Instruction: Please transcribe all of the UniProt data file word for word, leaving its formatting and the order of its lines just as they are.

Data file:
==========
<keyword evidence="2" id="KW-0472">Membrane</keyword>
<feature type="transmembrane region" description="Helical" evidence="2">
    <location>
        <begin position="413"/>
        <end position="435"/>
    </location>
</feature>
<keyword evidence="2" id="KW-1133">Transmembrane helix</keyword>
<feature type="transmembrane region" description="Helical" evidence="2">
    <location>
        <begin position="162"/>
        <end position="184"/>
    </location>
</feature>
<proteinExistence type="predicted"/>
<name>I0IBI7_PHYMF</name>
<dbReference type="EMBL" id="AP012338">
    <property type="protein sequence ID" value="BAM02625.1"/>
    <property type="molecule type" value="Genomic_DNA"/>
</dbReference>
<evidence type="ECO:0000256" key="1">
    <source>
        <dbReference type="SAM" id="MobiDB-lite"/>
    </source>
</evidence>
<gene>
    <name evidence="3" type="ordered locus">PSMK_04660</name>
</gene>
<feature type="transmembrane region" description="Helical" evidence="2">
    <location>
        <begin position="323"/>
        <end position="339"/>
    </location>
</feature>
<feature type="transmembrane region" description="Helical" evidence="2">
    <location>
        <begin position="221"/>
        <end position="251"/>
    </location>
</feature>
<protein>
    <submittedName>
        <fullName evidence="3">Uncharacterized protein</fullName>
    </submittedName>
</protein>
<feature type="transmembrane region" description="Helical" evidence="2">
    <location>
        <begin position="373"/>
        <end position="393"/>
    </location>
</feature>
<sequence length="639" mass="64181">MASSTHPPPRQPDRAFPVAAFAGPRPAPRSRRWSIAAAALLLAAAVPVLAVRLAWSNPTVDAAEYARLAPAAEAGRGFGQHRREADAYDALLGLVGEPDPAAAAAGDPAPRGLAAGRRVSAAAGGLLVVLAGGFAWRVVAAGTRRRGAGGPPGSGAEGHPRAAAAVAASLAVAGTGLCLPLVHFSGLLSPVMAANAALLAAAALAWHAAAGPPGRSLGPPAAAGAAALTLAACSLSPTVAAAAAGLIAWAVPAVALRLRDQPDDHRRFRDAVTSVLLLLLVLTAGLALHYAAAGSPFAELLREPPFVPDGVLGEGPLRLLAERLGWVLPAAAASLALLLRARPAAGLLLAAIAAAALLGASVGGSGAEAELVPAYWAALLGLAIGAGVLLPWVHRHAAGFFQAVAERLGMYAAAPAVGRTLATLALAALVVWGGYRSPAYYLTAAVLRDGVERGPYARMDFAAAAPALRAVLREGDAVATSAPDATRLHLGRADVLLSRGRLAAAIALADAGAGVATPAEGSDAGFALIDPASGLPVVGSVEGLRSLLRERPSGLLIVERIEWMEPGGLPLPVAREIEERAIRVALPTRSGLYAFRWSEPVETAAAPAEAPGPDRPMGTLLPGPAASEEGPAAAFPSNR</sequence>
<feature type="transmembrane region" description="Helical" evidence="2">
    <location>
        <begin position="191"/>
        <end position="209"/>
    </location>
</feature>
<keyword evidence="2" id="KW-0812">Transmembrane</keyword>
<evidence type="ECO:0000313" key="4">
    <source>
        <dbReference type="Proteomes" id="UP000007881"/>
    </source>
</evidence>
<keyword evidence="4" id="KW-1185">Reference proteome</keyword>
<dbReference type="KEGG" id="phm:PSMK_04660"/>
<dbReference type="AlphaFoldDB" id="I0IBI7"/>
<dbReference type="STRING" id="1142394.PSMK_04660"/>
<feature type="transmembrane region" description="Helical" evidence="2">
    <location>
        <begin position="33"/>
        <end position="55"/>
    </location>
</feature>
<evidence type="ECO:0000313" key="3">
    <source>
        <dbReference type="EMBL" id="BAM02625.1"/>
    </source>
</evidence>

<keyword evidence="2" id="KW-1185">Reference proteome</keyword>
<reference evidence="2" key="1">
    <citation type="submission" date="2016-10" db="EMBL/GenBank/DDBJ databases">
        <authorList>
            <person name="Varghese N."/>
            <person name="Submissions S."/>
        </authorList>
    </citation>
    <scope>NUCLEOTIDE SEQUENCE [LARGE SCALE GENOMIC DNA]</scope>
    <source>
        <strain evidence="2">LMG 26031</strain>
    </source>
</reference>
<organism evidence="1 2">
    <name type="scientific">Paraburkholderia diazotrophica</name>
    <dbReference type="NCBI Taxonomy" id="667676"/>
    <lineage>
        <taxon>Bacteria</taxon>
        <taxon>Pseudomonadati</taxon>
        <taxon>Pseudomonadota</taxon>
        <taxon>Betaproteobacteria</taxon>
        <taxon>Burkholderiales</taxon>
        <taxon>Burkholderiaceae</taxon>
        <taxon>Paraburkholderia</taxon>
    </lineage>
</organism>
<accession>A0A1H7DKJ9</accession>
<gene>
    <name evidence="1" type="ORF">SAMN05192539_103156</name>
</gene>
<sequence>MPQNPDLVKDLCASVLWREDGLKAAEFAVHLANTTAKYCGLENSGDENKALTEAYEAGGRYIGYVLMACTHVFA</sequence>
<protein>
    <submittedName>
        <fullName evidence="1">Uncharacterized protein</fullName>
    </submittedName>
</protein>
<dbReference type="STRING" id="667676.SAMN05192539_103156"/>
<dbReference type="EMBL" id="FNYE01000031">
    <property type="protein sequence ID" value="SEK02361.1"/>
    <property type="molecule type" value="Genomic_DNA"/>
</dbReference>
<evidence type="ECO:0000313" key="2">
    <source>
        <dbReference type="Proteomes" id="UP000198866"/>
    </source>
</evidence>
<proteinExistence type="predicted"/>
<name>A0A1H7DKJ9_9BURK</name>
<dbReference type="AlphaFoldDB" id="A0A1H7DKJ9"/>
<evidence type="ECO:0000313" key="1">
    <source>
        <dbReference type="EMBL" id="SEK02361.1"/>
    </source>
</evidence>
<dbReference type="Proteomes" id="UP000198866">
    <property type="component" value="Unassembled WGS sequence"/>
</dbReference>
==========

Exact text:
<keyword evidence="2" id="KW-0472">Membrane</keyword>
<feature type="transmembrane region" description="Helical" evidence="2">
    <location>
        <begin position="413"/>
        <end position="435"/>
    </location>
</feature>
<keyword evidence="2" id="KW-1133">Transmembrane helix</keyword>
<feature type="transmembrane region" description="Helical" evidence="2">
    <location>
        <begin position="162"/>
        <end position="184"/>
    </location>
</feature>
<proteinExistence type="predicted"/>
<name>I0IBI7_PHYMF</name>
<dbReference type="EMBL" id="AP012338">
    <property type="protein sequence ID" value="BAM02625.1"/>
    <property type="molecule type" value="Genomic_DNA"/>
</dbReference>
<evidence type="ECO:0000256" key="1">
    <source>
        <dbReference type="SAM" id="MobiDB-lite"/>
    </source>
</evidence>
<gene>
    <name evidence="3" type="ordered locus">PSMK_04660</name>
</gene>
<feature type="transmembrane region" description="Helical" evidence="2">
    <location>
        <begin position="323"/>
        <end position="339"/>
    </location>
</feature>
<feature type="transmembrane region" description="Helical" evidence="2">
    <location>
        <begin position="221"/>
        <end position="251"/>
    </location>
</feature>
<protein>
    <submittedName>
        <fullName evidence="3">Uncharacterized protein</fullName>
    </submittedName>
</protein>
<feature type="transmembrane region" description="Helical" evidence="2">
    <location>
        <begin position="373"/>
        <end position="393"/>
    </location>
</feature>
<sequence length="639" mass="64181">MASSTHPPPRQPDRAFPVAAFAGPRPAPRSRRWSIAAAALLLAAAVPVLAVRLAWSNPTVDAAEYARLAPAAEAGRGFGQHRREADAYDALLGLVGEPDPAAAAAGDPAPRGLAAGRRVSAAAGGLLVVLAGGFAWRVVAAGTRRRGAGGPPGSGAEGHPRAAAAVAASLAVAGTGLCLPLVHFSGLLSPVMAANAALLAAAALAWHAAAGPPGRSLGPPAAAGAAALTLAACSLSPTVAAAAAGLIAWAVPAVALRLRDQPDDHRRFRDAVTSVLLLLLVLTAGLALHYAAAGSPFAELLREPPFVPDGVLGEGPLRLLAERLGWVLPAAAASLALLLRARPAAGLLLAAIAAAALLGASVGGSGAEAELVPAYWAALLGLAIGAGVLLPWVHRHAAGFFQAVAERLGMYAAAPAVGRTLATLALAALVVWGGYRSPAYYLTAAVLRDGVERGPYARMDFAAAAPALRAVLREGDAVATSAPDATRLHLGRADVLLSRGRLAAAIALADAGAGVATPAEGSDAGFALIDPASGLPVVGSVEGLRSLLRERPSGLLIVERIEWMEPGGLPLPVAREIEERAIRVALPTRSGLYAFRWSEPVETAAAPAEAPGPDRPMGTLLPGPAASEEGPAAAFPSNR</sequence>
<feature type="transmembrane region" description="Helical" evidence="2">
    <location>
        <begin position="191"/>
        <end position="209"/>
    </location>
</feature>
<keyword evidence="2" id="KW-0812">Transmembrane</keyword>
<evidence type="ECO:0000313" key="4">
    <source>
        <dbReference type="Proteomes" id="UP000007881"/>
    </source>
</evidence>
<keyword evidence="4" id="KW-1185">Reference proteome</keyword>
<dbReference type="KEGG" id="phm:PSMK_04660"/>
<dbReference type="AlphaFoldDB" id="I0IBI7"/>
<dbReference type="STRING" id="1142394.PSMK_04660"/>
<feature type="transmembrane region" description="Helical" evidence="2">
    <location>
        <begin position="33"/>
        <end position="55"/>
    </location>
</feature>
<evidence type="ECO:0000313" key="3">
    <source>
        <dbReference type="EMBL" id="BAM02625.1"/>
    </source>
</evidence>

<keyword evidence="2" id="KW-1185">Reference proteome</keyword>
<reference evidence="2" key="1">
    <citation type="submission" date="2016-10" db="EMBL/GenBank/DDBJ databases">
        <authorList>
            <person name="Varghese N."/>
            <person name="Submissions S."/>
        </authorList>
    </citation>
    <scope>NUCLEOTIDE SEQUENCE [LARGE SCALE GENOMIC DNA]</scope>
    <source>
        <strain evidence="2">LMG 26031</strain>
    </source>
</reference>
<organism evidence="1 2">
    <name type="scientific">Paraburkholderia diazotrophica</name>
    <dbReference type="NCBI Taxonomy" id="667676"/>
    <lineage>
        <taxon>Bacteria</taxon>
        <taxon>Pseudomonadati</taxon>
        <taxon>Pseudomonadota</taxon>
        <taxon>Betaproteobacteria</taxon>
        <taxon>Burkholderiales</taxon>
        <taxon>Burkholderiaceae</taxon>
        <taxon>Paraburkholderia</taxon>
    </lineage>
</organism>
<accession>A0A1H7DKJ9</accession>
<gene>
    <name evidence="1" type="ORF">SAMN05192539_103156</name>
</gene>
<sequence>MPQNPDLVKDLCASVLWREDGLKAAEFAVHLANTTAKYCGLENSGDENKALTEAYEAGGRYIGYVLMACTHVFA</sequence>
<protein>
    <submittedName>
        <fullName evidence="1">Uncharacterized protein</fullName>
    </submittedName>
</protein>
<dbReference type="STRING" id="667676.SAMN05192539_103156"/>
<dbReference type="EMBL" id="FNYE01000031">
    <property type="protein sequence ID" value="SEK02361.1"/>
    <property type="molecule type" value="Genomic_DNA"/>
</dbReference>
<evidence type="ECO:0000313" key="2">
    <source>
        <dbReference type="Proteomes" id="UP000198866"/>
    </source>
</evidence>
<proteinExistence type="predicted"/>
<name>A0A1H7DKJ9_9BURK</name>
<dbReference type="AlphaFoldDB" id="A0A1H7DKJ9"/>
<evidence type="ECO:0000313" key="1">
    <source>
        <dbReference type="EMBL" id="SEK02361.1"/>
    </source>
</evidence>
<dbReference type="Proteomes" id="UP000198866">
    <property type="component" value="Unassembled WGS sequence"/>
</dbReference>